You’ll Get Great Mileage out of “Please” and “Thank You”
It seems that business attitudes are becoming more casual every year, and people’s behaviors in and out of the office reflect the mentality that offers more flexibility and less of an emphasis on professionalism. This is especially evident in how employees interact with other employees, as well as with clients. With a more informal attitude in the work place, along with the increase in online interactions rather than on the phone or in person, some people allow their manners to slip.
Why politeness matters
Elementary courtesy is under-valued. However, it is still vital to client relationships. When you are polite in your interactions, you show you respect people as individuals, as well as your business relationship with them. Using good manners in conversation shows you care about what they are saying and want to work with them, rather than simply trying to get through the conversation and be done with it! Being polite is also often associated with good customer service, which in turn strengthens client relationships and referrals.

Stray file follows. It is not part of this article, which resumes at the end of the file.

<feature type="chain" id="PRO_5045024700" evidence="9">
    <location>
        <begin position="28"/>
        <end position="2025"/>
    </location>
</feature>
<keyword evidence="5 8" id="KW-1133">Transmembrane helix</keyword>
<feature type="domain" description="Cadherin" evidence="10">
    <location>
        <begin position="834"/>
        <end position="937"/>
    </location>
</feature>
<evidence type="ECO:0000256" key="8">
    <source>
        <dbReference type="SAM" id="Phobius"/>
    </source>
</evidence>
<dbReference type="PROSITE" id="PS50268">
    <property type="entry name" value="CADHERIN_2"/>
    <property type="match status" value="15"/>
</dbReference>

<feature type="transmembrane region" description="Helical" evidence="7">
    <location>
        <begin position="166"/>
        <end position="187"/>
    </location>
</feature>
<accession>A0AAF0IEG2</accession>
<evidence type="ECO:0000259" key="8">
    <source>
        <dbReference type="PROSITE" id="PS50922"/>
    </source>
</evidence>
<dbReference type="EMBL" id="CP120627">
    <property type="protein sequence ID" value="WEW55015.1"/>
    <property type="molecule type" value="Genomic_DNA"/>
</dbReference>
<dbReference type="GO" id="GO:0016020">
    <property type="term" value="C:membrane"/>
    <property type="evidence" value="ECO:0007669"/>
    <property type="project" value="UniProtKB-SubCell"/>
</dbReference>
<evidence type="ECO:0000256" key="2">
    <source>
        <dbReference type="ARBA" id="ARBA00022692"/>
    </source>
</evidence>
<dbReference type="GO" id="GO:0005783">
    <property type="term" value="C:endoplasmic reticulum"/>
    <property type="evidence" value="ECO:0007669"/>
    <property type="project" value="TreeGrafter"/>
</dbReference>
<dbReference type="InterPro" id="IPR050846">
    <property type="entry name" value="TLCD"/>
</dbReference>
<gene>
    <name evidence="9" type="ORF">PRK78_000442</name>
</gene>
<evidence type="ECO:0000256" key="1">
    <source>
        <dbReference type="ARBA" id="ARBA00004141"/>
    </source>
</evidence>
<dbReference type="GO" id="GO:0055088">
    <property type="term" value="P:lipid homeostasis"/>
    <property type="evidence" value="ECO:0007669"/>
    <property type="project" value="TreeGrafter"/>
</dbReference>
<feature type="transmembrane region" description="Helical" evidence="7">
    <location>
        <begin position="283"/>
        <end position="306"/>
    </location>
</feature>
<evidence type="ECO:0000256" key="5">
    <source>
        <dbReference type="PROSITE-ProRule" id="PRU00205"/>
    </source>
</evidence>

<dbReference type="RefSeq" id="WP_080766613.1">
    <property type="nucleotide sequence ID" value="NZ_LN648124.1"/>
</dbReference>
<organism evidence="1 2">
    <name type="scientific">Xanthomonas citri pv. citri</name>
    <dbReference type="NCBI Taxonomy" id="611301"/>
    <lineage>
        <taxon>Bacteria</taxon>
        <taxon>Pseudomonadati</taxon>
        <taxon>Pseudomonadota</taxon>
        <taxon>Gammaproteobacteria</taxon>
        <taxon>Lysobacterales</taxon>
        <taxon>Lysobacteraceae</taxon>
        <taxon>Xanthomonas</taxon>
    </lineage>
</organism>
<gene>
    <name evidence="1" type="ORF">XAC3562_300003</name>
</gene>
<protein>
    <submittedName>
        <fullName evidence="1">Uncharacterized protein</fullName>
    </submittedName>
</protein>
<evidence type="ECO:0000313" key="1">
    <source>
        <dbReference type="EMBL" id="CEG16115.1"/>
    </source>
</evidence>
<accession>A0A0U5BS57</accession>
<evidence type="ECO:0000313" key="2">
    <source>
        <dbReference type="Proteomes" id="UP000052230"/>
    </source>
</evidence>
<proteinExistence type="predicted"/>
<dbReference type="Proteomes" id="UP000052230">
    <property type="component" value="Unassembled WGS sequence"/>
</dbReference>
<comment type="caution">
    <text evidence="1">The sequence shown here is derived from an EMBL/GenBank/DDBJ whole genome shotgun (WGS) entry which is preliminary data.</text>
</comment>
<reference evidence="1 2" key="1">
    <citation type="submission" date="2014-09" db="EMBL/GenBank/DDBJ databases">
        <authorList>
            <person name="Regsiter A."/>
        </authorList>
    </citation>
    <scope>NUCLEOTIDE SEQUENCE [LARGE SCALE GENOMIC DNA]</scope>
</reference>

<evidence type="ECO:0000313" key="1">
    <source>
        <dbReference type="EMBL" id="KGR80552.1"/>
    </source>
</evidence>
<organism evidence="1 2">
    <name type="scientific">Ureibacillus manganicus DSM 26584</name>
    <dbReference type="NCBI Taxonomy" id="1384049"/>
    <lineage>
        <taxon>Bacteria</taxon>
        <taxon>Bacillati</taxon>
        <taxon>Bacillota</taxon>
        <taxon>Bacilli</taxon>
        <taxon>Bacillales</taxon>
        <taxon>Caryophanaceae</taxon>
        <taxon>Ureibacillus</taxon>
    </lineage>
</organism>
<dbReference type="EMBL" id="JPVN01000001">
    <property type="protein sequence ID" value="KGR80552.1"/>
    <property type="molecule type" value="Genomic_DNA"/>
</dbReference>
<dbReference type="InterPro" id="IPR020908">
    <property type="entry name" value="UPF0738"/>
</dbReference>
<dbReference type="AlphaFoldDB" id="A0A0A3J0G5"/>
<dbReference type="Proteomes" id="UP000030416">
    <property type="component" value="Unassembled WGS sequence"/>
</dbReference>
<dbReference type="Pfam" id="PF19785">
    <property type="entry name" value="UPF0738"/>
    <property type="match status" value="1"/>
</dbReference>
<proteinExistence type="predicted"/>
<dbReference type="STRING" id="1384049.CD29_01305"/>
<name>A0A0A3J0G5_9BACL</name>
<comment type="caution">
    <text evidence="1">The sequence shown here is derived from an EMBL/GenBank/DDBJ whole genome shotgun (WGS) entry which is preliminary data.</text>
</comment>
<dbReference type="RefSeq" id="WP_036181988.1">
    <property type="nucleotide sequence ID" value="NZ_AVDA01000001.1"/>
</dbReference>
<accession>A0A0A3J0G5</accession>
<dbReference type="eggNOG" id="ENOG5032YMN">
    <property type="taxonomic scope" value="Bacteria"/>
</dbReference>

How to use politeness to your advantage
An additional benefit of remaining polite in difficult conversations is that it helps you keep calm when dealing with a frustrated client or a tense situation. If you are able to stay calm, you are more likely to handle a stressful situation more effectively. Your politeness may actually rub off on the client you’re speaking with, helping calm them down as well.
Remaining gracious even if the client is angry, shows that you are respectful and working to solve the problem; rather than reacting emotionally and defensively. This helps you stay in control of the conversation and keep moving it forward, even if the client is stuck on a specific point.
Overall, despite your office’s casual dress code and your friendships with fellow employees, it is still important to stay polite and courteous when dealing with customers. Using good manners puts a good face on the business and helps improve your customer service. Good manners don’t take much effort, but they can take you far.